"Even in Rhode Island where Lincoln Chaffee is generally considered a "nice guy," a photo of his Democratic opponent Sheldon Whitehouse standing with a former convicted governor made the front page of The Providence Journal. The assumption we're supposed to make - If your photo is taken with a criminal, you must be one. Only toward the end of the article do you get to read Whitehouse's reasoned response. And how many people read that far? If I were the Republicans I'd be rushing to remove a lot of framed photos from my office if that's the game we're now playing."
"Appearing on Sundays Chris Matthews Show conservative columnist Andrew Sullivan spoke about the sworn testimony of the Mark Foley investigation. Foley has admitted to having inappropriate relations with teenage pages, and the House Ethic Committee is investigation whether Republican House Leadership properly addressed the problem. House Speaker Dennis Hastert (R-IL) and former NRCC Chairman Tom Reynolds (R-NY) have both been accused of ignoring or covering up information about Foley, but today on the Sunday talk show Andrew Sullivan added a new name (Rove)."* fisk on saddam:
"So we cannot even claim moral superiority. For if Saddam's immorality and wickedness are to be the yardstick against which all our iniquities are judged, what does that say about us? We only sexually abused prisoners and killed a few of them and murdered some suspects and carried out a few rapes and illegally invaded a country which cost Iraq a mere 600,000 lives ("more or less", as George Bush Jnr said when he claimed the figure to be only 30,000). Saddam was much worse. We can't be put on trial. We can't be hanged.do you think Fox will broadcast the hanging?
... the government that has condemned him after a trial at which the former Iraqi mass murderer was formally forbidden from describing his relationship with Donald Rumsfeld, now George Bush's Secretary of Defence. Remember that handshake? Nor, of course, was he permitted to talk about the support he received from George Bush Snr, the current US President's father. Little wonder, then, that Iraqi officials claimed last week the Americans had been urging them to sentence Saddam before the mid-term US elections.
Because here are a few of the things that Saddam was not allowed to comment upon: sales of chemicals to his Nazi-style regime so blatant - so appalling - that he has been sentenced to hang on a localised massacre of Shias rather than the wholesale gassing of Kurds over which George W Bush and Lord Blair of Kut al-Amara were so exercised when they decided to depose Saddam in 2003 - or was it in 2002? Or 2001?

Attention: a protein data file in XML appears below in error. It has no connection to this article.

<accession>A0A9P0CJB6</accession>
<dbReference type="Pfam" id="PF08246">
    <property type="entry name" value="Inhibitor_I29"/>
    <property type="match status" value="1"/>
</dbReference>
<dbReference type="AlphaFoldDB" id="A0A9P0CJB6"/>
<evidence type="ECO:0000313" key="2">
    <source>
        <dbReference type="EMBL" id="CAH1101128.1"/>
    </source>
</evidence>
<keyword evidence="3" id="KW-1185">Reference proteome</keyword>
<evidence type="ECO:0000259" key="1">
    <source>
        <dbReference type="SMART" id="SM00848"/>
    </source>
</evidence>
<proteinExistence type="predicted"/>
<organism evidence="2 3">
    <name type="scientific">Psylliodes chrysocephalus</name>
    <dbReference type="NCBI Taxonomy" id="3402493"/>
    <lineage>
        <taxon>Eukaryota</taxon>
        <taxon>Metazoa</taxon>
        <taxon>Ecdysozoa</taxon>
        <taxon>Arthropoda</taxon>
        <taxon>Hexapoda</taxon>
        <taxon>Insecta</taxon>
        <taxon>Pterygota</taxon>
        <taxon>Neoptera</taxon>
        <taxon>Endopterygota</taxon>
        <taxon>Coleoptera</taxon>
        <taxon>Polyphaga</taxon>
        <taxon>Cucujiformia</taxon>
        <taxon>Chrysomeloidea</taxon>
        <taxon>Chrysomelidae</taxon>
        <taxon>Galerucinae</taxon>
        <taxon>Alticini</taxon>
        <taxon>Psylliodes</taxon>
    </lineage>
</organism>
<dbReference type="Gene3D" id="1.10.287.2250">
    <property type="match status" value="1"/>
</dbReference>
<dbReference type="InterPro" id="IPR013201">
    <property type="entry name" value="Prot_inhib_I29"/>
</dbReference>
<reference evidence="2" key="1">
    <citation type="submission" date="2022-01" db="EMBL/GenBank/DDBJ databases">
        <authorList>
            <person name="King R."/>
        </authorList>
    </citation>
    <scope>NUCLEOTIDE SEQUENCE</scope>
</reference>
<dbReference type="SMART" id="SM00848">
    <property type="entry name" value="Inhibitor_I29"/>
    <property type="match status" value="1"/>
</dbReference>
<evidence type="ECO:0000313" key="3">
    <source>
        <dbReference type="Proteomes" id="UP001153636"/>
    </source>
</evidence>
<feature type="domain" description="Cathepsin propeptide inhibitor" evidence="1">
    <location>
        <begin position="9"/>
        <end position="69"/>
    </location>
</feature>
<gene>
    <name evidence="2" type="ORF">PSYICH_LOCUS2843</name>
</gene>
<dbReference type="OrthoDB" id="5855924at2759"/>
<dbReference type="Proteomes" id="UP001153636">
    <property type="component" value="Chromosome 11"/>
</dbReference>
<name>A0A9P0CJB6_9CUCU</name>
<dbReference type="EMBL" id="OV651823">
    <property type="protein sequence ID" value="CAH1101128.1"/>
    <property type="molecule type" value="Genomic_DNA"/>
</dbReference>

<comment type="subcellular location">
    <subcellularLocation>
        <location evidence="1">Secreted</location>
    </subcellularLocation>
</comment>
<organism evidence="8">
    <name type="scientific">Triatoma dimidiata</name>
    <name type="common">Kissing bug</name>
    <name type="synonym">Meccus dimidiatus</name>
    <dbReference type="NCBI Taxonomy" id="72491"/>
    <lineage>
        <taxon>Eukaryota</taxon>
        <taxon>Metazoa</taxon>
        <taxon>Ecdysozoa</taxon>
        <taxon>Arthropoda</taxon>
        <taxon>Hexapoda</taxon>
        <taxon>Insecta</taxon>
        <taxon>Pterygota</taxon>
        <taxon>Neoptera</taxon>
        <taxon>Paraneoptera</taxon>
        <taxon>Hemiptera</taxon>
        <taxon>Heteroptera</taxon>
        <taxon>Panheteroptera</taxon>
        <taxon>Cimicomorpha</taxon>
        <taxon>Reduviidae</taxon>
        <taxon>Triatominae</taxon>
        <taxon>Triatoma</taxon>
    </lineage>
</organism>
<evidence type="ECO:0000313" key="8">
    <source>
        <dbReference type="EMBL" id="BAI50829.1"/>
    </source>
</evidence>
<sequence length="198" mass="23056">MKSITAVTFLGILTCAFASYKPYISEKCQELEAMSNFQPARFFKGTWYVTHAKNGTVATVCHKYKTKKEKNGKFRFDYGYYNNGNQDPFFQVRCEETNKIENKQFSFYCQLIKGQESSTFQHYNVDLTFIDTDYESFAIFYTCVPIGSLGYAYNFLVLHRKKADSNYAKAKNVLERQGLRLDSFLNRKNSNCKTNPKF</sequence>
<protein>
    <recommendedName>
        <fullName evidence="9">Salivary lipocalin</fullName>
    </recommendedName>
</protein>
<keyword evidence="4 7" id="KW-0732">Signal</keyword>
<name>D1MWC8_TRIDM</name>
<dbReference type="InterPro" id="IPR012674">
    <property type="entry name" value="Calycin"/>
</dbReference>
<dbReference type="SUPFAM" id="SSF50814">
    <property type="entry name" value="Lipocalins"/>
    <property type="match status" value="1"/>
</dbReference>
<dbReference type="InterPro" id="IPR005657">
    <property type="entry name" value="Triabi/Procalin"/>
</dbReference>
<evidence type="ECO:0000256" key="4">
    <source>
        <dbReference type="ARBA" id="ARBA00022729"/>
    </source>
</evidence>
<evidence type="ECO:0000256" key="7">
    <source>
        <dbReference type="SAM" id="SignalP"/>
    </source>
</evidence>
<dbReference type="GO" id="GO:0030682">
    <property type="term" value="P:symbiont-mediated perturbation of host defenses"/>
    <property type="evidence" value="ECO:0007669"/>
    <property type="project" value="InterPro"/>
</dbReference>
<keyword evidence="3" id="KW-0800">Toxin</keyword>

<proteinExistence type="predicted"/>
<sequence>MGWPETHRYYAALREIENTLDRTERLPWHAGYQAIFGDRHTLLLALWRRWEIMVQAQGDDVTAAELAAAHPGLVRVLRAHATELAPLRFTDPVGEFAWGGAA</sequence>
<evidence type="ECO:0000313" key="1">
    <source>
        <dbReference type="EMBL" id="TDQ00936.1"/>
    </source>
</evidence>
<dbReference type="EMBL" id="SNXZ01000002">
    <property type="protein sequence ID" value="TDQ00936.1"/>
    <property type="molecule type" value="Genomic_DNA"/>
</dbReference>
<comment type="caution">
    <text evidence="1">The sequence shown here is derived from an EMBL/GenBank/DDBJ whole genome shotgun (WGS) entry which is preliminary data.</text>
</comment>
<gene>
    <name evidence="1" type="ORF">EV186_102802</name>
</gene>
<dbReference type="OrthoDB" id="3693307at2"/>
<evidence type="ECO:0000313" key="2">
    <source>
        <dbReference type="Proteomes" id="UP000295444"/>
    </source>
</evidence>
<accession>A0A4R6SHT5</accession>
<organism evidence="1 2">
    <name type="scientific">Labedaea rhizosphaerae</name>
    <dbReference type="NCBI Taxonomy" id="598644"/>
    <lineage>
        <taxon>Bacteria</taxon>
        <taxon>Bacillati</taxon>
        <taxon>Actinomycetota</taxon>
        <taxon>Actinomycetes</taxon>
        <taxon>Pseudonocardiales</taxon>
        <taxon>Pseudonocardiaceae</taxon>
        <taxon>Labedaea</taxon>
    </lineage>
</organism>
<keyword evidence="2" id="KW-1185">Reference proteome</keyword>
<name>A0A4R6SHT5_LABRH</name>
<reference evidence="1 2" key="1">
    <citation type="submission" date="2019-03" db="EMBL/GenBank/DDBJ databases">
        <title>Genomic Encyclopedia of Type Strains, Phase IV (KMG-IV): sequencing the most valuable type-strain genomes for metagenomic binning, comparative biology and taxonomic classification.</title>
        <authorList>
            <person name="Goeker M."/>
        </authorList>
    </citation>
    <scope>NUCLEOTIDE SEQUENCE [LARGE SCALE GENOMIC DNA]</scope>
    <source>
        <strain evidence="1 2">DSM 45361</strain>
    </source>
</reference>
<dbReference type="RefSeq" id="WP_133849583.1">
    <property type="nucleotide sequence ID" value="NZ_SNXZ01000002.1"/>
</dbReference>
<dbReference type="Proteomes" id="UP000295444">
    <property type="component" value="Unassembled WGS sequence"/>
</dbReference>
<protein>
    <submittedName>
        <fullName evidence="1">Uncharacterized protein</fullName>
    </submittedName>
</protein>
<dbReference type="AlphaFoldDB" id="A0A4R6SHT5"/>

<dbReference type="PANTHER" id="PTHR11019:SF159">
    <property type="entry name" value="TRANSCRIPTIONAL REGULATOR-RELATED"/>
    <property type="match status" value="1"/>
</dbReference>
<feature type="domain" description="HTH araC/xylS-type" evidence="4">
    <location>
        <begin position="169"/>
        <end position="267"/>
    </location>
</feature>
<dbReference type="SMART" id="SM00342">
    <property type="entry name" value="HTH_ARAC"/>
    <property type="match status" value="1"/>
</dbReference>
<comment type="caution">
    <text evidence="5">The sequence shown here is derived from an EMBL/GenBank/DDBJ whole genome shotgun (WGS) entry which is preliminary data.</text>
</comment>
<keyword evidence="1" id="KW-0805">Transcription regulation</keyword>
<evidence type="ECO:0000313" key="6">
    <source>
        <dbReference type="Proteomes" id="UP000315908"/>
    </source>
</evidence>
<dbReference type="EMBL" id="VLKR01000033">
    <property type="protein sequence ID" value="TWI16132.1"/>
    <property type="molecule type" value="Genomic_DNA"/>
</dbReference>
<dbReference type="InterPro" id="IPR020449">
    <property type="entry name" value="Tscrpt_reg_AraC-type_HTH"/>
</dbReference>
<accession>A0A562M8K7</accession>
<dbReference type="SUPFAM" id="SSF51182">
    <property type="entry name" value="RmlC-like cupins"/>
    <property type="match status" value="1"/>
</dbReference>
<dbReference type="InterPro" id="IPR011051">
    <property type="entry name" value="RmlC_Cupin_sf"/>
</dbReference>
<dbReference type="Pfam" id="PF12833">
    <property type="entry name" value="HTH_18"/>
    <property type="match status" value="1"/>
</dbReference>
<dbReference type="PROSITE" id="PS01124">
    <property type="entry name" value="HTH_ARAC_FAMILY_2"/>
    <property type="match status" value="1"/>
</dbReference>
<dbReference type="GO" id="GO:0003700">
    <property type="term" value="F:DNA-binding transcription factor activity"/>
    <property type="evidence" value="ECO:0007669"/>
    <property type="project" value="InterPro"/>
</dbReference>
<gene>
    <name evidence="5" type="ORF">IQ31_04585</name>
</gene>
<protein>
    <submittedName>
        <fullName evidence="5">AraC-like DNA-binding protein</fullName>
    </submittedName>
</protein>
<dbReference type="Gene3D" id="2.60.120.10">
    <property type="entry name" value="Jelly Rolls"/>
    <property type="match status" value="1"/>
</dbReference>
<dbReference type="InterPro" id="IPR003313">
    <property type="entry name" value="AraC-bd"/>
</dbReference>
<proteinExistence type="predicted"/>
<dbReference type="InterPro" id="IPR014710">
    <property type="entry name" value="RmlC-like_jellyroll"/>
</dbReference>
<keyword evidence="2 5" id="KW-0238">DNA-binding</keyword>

Now in theory, I know, the Kurds have a chance for their own trial of Saddam, to hang him high for the thousands of Kurds gassed at Halabja. This would certainly keep him alive beyond the 30-day death sentence review period. But would the Americans and British dare touch a trial in which we would have not only to describe how Saddam got his filthy gas but why the CIA - in the immediate aftermath of the Iraqi war crimes against Halabja - told US diplomats in the Middle East to claim that the gas used on the Kurds was dropped by the Iranians rather than the Iraqis (Saddam still being at the time our favourite ally rather than our favourite war criminal). Just as we in the West were silent when Saddam massacred 180,000 Kurds during the great ethnic cleansing of 1987 and 1988.
And - dare we go so deep into this betrayal of the Iraqis we loved so much that we invaded their country? - then we would have to convict Saddam of murdering countless thousands of Shia Muslims as well as Kurds after they staged an uprising against the Baathist regime at our specific request - thousands whom webetrayed by leaving them to fight off Saddam's brutal hordes on their own. "Rioting," is how Lord Blair's meretricious "dodgy dossier" described these atrocities in 2002 - because, of course, to call them an "uprising" (which they were) would invite us to ask ourselves who contrived to provoke this bloodbath. Answer: us.
The odd thing is that Iraq is now swamped with mass murderers, guilty of rape and massacre and throat-slitting and torture in the years since our "liberation" of Iraq. Many of them work for the Iraqi government we are currently supporting, democratically elected, of course. And these war criminals, in some cases, are paid by us, through the ministries we set up under this democratic government. And they will not be tried. Or hanged. That is the extent of our cynicism. And our shame. Have ever justice and hypocrisy been so obscenely joined?"